Finding Your Best Mom Path
Starting November 11th
Overview of Our Group
Starting November 11th
10 Session Group Course
What to Expect
You’re not alone with struggling to balance all aspects of life.
Meet like minded Moms to help develop a support system beyond the group.
Self-care beyond the Spa: Developing an array of self-care habits that can be consistently infused into our way of life and utilized to restore our sanity.
Session 1 & 2 : A Closer Look
Take a sneak peak at some of the topics our group sessions address to help you gain back control of your life.
As busy Moms, we often look outside of ourselves for validation. From worry about what our children are doing every moment, to wondering what they think of us, it’s a constant challenge. Additionally, layering on the thoughts and exceptions of significant others can be an added challenge. It is incredibly important to take a moment, pause, and ask yourself “How am I really doing?’
In this first session, we are going to dig in to help you understand if you feel overwhelmed, anxious, stressed, inadequate, sad, unseen, and even undervalued. If you fail to recognize how you actually are feeling, breakdowns in our feelings, moods, and routines can occur. To prevent these breakdowns, we must be honest with ourselves and others.
Once we know how we are, we can identify how we want to be. Generally speaking, moms want to be healthy, balanced, loved, at peace, valued, strong, organized, whole, and valued. We have to understand and recognize there are things (as well as people) who can get in the way of this.
So what are the daily occurrences and distractions that steal our peace of mind away? Something as simple as social media can impart these feelings of inadequacy. Looking at our peers with envy of lives we wish we could live create stress and depression – even if these depictions of lives aren’t reality.
There are countless other things that get in our way, from something as complicated as a negative relationship with a family member or spouse, to the types of food we eat. Alcohol consumption also can quickly become out of control as we cope to deal with the stressors of everyday life.
But, there is hope. Once we have better understood what our stressors are, it is easier to identify what we can do to combat these negative feelings. Everything from exercise to prayer, meditation to art and music can help you feel more centered, in control, and happy.
Action Item this week:
Identify how you feel- set an alarm for every 90 minutes or 2 hours to check in with yourself. During that time, take a moment to identify your feelings. If they are positive, give thanks; if negative, take a deep breath and move through it.
Also, take some time to identify what does work for you. Be intentional about doing that activity this week. i.e. walking, working out, writing, reflection time, etc.
For a quick recap, last session we focused on identifying our emotions and feelings as we experience them in the moment. Ideally you took the time to form you self-awareness this past week by checking in with yourself every two hours to identify how you are feeling. Additionally, we identified ways to help to reduce these stressors based on what has worked for you in the past, and what may work better for you in the future.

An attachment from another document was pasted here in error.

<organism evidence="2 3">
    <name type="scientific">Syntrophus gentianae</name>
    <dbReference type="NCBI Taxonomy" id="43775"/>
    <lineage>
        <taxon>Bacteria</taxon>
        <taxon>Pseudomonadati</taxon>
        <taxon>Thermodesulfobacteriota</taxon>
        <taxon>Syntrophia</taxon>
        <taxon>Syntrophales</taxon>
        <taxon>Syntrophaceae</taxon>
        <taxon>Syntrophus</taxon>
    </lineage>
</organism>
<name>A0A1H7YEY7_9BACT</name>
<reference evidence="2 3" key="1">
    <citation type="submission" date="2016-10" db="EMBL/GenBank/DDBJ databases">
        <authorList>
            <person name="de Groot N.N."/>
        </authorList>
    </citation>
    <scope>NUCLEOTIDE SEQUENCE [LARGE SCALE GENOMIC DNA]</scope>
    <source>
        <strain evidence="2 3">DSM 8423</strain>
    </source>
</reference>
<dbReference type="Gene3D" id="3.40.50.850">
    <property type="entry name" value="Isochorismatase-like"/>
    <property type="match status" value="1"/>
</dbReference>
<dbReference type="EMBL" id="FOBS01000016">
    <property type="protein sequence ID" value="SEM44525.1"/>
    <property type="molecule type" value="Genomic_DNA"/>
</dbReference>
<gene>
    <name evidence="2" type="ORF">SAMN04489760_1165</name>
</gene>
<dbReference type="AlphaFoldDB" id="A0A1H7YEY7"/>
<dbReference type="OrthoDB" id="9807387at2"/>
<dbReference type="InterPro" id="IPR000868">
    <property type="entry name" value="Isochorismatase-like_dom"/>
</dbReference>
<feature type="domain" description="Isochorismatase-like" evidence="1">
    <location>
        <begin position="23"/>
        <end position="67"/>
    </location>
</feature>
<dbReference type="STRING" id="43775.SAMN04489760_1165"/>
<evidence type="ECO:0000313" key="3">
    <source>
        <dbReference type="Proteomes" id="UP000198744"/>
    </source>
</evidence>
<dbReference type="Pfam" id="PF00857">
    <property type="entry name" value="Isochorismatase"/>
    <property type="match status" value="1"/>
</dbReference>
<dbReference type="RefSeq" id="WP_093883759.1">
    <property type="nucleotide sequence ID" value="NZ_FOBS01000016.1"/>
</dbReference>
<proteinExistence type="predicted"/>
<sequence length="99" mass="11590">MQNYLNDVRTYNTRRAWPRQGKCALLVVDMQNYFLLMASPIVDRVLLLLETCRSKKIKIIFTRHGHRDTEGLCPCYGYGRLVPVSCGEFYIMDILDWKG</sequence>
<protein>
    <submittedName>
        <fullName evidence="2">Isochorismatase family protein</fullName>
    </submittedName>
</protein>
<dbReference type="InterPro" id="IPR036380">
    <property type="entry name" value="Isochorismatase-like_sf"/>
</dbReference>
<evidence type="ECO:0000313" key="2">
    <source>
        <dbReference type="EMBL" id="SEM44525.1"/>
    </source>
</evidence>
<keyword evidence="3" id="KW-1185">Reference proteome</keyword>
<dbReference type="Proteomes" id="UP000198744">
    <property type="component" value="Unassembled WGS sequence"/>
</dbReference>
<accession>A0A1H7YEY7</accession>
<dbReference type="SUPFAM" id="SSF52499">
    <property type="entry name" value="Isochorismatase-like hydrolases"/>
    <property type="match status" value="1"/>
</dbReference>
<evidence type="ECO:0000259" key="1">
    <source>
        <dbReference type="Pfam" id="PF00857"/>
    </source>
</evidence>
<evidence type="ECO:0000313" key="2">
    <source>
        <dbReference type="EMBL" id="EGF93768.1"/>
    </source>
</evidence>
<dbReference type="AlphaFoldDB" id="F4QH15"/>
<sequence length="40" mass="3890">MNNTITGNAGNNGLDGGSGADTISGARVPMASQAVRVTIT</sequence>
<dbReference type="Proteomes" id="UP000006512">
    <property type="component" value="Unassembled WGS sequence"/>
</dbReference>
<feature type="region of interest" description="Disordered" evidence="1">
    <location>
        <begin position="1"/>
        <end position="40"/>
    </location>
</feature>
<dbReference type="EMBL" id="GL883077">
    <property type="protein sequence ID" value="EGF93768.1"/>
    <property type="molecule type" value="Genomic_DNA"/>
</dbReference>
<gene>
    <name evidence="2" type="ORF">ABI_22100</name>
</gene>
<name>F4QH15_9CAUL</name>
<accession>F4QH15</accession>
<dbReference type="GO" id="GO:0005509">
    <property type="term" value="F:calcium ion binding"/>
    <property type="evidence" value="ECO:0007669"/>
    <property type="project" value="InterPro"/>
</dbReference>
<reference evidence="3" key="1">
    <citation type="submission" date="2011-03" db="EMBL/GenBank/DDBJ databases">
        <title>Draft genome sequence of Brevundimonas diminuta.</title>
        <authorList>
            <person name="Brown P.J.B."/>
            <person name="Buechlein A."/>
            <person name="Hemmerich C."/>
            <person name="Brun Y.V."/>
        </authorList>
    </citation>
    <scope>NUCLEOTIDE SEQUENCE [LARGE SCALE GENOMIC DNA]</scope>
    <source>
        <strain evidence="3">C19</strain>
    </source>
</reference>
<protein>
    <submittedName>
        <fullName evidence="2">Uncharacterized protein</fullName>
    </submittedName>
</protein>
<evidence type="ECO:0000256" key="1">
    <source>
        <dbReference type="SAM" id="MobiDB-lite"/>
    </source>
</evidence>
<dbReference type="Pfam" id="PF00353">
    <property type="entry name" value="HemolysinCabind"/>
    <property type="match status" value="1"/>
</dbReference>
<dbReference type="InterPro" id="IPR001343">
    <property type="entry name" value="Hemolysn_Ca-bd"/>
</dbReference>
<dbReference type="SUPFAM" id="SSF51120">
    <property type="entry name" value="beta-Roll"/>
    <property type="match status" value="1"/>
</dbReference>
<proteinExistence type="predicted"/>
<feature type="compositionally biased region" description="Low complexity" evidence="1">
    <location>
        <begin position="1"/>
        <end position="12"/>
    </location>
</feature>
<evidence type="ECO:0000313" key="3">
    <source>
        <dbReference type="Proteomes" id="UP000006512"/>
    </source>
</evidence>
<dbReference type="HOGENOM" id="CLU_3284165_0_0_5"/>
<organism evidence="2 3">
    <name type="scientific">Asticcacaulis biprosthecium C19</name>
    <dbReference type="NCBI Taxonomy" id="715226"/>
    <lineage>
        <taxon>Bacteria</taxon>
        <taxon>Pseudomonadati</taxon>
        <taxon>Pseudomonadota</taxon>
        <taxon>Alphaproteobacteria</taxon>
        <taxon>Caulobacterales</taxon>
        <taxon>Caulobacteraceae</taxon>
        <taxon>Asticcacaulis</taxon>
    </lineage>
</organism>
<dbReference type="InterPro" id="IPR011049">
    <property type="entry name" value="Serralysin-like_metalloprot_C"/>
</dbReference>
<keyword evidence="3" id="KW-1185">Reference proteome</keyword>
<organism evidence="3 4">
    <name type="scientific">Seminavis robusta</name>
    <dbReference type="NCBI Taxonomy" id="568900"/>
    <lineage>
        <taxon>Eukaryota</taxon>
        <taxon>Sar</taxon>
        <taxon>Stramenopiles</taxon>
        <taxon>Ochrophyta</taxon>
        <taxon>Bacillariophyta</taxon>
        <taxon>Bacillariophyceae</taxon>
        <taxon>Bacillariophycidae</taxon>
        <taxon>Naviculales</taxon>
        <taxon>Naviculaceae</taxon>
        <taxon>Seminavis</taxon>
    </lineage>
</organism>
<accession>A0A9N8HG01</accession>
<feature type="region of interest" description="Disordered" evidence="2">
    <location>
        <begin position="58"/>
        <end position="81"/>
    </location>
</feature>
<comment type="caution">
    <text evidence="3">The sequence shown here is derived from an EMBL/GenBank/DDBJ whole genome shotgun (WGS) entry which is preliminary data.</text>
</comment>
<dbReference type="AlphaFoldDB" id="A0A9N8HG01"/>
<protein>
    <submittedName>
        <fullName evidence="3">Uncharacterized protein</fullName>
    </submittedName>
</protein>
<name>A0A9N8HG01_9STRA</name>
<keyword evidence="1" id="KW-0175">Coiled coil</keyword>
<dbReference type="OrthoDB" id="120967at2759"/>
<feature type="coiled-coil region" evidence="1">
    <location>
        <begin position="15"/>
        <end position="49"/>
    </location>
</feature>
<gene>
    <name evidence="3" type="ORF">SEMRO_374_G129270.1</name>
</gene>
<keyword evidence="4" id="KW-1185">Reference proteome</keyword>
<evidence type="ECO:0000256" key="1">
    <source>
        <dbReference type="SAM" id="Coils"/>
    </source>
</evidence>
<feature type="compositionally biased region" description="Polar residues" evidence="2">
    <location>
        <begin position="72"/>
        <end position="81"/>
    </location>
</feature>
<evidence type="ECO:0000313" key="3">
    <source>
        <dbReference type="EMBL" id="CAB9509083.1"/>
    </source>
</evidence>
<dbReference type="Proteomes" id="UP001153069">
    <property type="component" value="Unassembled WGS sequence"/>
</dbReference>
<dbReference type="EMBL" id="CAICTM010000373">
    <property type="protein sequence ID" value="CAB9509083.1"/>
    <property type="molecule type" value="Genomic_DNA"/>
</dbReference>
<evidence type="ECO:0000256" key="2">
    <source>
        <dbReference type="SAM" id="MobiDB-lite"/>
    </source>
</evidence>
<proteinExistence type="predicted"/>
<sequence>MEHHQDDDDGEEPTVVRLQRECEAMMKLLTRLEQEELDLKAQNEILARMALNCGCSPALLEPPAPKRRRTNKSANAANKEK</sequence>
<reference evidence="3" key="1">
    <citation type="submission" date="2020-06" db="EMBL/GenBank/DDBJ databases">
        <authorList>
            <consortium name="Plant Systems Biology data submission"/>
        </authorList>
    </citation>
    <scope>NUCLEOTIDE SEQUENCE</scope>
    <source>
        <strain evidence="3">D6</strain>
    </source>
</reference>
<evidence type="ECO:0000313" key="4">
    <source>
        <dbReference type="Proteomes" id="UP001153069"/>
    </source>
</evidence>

This week, we want to take things a step farther. Now that we have identified when you are feeling both positive and negative emotions, it is important to understand where these emotions originate from.
Often we believe we don’t have permission for emotions. Feelings in and of themselves are neutral. We assign meaning to them and our response to them can become positive or negative. For example: Feeling inadequate or that we don’t measure up often comes from a standard or expectation we have for ourselves. So often we are chasing something that doesn’t exist.
Just as it is important to take the time to identify your emotions, it is important to slow down and give yourself credit for the little wins everyday. We often can easily cheerlead for others, but have a difficult time seeing our own strengths and successes.
Where does the standard we choose to measure success come from? It can originate a multitude of places going all the way back to childhood, or from parents, peers, media, and even movies and television. Often our standard is generated from a multitude of sources and we are expecting ourselves to match or exceed this false standard that is unobtainable and/or unsustainable
Giving a 100% effort at all things 100% of the time is one such standard. Some things as a wife and mother merely require 70% effort. For example: Meal planning. I have a cookbook from my grandmother from Better Homes and received the revised edition that was updated 60 years later. The standard for meal planning has not changed much; however, your children and husband will survive without fresh vegetables every night.
There are countless ways in which we spend out energy trying to chase a standard that is not required. Our families need us to be loving and present. Sometimes, the best way to achieve that may be to order a pizza and sit with them watching a movie. Other times, it may be to allow your children to be a part of meal preparation regardless of it doubling the time and not turning out quite perfectly.
This week’s action item: Identify one area of perfection seeking that is not required or necessary. Give yourself a pass on trying to be perfect all of the time and embrace an imperfect moment.
You Are Not Alone
We promise to help you navigate the everyday struggles that are synonymous with motherhood. Feeling overwhelmed is natural, and with some time and adjustments, you can take back control of your thoughts. You love your family, and they deserve to have the best version of you while ensuring your mental health is a priority. Join us today and see you are not alone in this journey called motherhood.
Starting November 11th